Here's your latest issue of Really Useful Sites for International Trade Professionals. This free bi-weekly newsletter reviews useful Web sites from the Web Resources database at FITA's International Trade/ Import-Export Portal at www.fita.org, an excellent source for trade leads, news, events, and a link library of 7,000+ sites related to international trade.

My name is John McDonnell, and for years I've been writing about useful Web sites for businesspeople, in various publications. Now I've focused on international trade, using my Web research skills to find sites that are useful for international businesspeople, and some sites that are just plain fun for anyone.

Here are the sites:



I visited Mexico in 1980 and was impressed with its friendly people and vibrant culture, although the economy was not so vibrant -- there had been two devaluations of the peso in four years, and the government imposed many restrictions and tariffs on trade. These days, the story is different -- many trade restrictions have been lifted with Mexico's participation in the North American Free Trade Agreement (NAFTA), and that has helped the economy. With a ten-year average annual growth rate that is almost five times faster than Japan's, Mexico may soon overtake Japan as the second largest U.S. trading partner. The 100 million people of Mexico represent a huge market for exporters.

If you want to research opportunities in Mexico, a good place to start is the Mexico page at the University of Kansas International Business Resources Web site at www.ibrc.bschool.ukans.edu/country/northA/Mexico/mexico.htm. This page has links to chambers of commerce, guides to starting a business in Mexico, business directories, legal guides, stock market news, trade statistics, travel information, and much more.

There are lots more links to Mexico at the FITA site. Go to FITA's International Trade Web Resources at www.fita.org/webindex, click on Regional Resources and Multi-Lateral Trading Areas in the left column or "Search by Country or Region" in the right column, scroll down to Latin America and then select "Mexico." Or simply type "Mexico" in the search box at www.fita.org.




To succeed in international trade you need more than business savvy -- you also need a cultural IQ. That means knowing what to say and how to behave so that you make the right impression on your business partners. For instance, if I'm ever at a business meeting in Nigeria I'll make sure I don't use the "thumbs up" sign, which has a negative meaning there. I learned this from the Kiss, Bow or Shake Hands: How to do Business in Sixty Countries site at www.getcustoms.com/omnibus.html, which has a wealth of information about cultural issues in business. Some of the things you'll find here are: tips on dressing for success, a guide to making toasts in various countries, gift-giving etiquette, guidelines on greetings and terms of address, hints on when to give flowers, and much more.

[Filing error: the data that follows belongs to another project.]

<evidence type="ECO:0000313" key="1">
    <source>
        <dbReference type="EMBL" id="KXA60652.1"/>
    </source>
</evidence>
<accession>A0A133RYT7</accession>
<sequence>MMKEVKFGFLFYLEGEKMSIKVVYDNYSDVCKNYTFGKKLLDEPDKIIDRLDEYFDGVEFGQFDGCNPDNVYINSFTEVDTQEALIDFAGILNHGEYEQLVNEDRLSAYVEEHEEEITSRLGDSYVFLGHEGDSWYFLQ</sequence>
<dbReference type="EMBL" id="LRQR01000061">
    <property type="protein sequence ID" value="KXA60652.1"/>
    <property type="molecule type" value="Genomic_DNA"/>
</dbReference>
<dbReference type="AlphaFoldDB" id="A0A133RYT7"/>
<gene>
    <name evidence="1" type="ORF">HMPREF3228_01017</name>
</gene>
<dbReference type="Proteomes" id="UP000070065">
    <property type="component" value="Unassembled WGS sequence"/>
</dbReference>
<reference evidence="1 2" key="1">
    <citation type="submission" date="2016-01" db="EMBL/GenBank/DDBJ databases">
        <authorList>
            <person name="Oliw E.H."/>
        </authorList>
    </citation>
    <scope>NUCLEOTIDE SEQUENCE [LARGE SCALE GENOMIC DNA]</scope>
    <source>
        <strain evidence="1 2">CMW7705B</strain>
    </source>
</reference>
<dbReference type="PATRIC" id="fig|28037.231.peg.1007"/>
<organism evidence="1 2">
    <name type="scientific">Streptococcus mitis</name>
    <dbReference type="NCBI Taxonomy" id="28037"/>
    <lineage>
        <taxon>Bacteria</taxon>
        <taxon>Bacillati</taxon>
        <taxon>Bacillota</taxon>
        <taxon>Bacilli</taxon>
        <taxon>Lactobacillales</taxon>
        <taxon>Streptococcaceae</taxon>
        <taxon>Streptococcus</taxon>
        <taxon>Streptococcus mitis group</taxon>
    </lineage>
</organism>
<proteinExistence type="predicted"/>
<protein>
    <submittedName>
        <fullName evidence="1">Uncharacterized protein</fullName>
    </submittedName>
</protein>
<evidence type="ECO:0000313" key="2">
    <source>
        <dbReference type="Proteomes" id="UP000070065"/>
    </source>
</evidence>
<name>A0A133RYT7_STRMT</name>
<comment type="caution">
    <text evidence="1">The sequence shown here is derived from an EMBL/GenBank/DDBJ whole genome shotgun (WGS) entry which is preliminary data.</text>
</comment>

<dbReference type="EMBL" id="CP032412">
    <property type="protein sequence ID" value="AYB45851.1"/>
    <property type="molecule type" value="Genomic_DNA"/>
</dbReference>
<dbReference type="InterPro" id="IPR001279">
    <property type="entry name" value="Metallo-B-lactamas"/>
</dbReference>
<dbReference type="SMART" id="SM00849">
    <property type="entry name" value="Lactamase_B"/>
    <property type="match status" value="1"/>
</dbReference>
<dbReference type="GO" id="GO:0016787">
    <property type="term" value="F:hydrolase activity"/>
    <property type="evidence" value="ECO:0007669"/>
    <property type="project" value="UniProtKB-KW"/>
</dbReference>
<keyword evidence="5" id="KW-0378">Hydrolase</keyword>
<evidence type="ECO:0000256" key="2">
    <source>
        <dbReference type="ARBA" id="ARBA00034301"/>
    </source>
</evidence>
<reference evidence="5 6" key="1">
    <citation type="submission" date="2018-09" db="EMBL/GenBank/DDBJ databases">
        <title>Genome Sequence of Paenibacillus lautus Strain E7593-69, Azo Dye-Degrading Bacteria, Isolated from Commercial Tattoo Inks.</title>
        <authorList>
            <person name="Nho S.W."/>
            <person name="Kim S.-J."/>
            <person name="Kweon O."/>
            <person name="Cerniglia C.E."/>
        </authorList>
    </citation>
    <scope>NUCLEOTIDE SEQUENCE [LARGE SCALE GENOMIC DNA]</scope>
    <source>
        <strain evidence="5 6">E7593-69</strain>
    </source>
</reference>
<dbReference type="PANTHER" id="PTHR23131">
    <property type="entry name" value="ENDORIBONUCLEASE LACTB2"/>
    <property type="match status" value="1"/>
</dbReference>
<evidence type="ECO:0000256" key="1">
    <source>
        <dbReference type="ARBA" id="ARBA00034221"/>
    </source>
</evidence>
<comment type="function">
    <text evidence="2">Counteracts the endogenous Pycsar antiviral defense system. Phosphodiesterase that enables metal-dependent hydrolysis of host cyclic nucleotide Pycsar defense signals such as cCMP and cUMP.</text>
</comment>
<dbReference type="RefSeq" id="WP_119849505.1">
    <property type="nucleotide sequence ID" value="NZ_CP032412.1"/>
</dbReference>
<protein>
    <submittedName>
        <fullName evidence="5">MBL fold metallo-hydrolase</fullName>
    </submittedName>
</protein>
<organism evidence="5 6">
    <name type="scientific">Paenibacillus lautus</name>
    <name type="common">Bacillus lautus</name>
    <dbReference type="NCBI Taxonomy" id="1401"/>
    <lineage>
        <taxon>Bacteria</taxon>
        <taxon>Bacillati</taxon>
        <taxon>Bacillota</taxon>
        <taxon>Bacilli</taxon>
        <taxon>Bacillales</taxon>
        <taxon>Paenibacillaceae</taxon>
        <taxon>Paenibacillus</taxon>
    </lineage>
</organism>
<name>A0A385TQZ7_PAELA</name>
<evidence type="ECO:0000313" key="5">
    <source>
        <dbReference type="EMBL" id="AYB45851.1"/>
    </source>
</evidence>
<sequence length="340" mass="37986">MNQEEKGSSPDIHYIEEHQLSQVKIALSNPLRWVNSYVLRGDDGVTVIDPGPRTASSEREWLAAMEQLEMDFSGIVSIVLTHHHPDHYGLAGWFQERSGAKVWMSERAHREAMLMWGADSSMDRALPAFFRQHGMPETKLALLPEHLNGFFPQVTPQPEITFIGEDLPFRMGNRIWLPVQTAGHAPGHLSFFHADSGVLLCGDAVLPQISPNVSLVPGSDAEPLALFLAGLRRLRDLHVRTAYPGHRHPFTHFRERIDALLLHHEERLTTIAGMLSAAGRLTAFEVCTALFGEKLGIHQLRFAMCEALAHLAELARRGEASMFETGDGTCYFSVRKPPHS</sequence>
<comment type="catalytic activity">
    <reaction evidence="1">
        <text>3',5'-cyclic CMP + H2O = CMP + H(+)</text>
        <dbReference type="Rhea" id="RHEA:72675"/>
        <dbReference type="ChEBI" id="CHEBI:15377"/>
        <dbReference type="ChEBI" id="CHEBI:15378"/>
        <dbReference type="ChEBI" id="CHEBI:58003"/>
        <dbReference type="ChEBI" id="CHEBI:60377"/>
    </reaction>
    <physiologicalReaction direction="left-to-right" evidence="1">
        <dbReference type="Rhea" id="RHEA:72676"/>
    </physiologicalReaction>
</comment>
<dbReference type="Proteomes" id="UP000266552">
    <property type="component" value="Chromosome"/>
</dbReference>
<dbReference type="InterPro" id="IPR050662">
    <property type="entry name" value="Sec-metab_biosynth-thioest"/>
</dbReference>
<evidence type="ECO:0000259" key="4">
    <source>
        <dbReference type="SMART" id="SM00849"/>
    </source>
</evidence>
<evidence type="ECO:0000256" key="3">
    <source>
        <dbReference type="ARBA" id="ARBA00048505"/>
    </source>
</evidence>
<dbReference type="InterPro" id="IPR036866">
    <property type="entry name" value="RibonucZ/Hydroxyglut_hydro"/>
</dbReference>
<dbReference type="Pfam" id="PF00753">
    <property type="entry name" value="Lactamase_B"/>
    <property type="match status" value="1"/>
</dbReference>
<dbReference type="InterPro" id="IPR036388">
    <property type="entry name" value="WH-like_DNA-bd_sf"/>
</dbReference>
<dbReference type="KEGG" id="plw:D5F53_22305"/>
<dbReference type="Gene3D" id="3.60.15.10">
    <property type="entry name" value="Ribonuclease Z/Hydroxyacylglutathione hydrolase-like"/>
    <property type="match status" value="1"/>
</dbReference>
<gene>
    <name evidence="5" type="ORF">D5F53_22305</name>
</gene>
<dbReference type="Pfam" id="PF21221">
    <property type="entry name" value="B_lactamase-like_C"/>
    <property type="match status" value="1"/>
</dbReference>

In the early days of the Internet, I interviewed a business researcher who said the Net would never be a useful tool for his profession, because the information on it was too unreliable. These days you can't afford not to use the Internet in your research, because there is so much information out there, and some of it is surprisingly good. There's an excellent guide to using the Net for business research at the Industry Research Desk at www.virtualpet.com/industry. This site, created by researcher Gary Polson, has a step-by-step guide that will show you exactly how to find sources, both in print and online. He shows you information-rich sites that will give you the inside scoop on companies, industries, etc., worldwide. He also has links to the best search engines, address and phone number finders, package tracking sites, maps, and more.




Mike Paull left Seattle on May 10 for Shanghai, China. Paull's trip ended a week later with an accident that resulted in three broken ribs, a fractured collarbone and internal bleeding. Immediately following the accident, Paull, 48, was taken to the only medical care available - a hospital in Dezhou, China. Not knowing how he was going to get home to the proper medical care he so needed and desired, Paull contacted MedjetAssist.

"I joined MedjetAssist just prior to my trip," said Paull. "Once I contacted them, I was able to rest easier. They took care of everything. They monitored the medical care I was receiving in China, made all of the transportation arrangements and had me back home in Seattle in several days."

MedjetAssist is an annual membership program for U.S-based travelers providing air medical transportation to its members should they become hospitalized due to accident or illness virtually anywhere in the world. The program transports members, free of charge, to the hospital of their choice, most often in medically equipped and staffed jets. Click here (www.fita.org/travel/medjetdescript.htm) to become a MedjetAssist member now at reduced FITA rates.




I love to eat, and as a byproduct of that passion I learned to cook. I haven't had to buy a cookbook, though, because there are hundreds of great recipe sites on the Web. Here are two of them:


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Published by Federation of International Trade Associations
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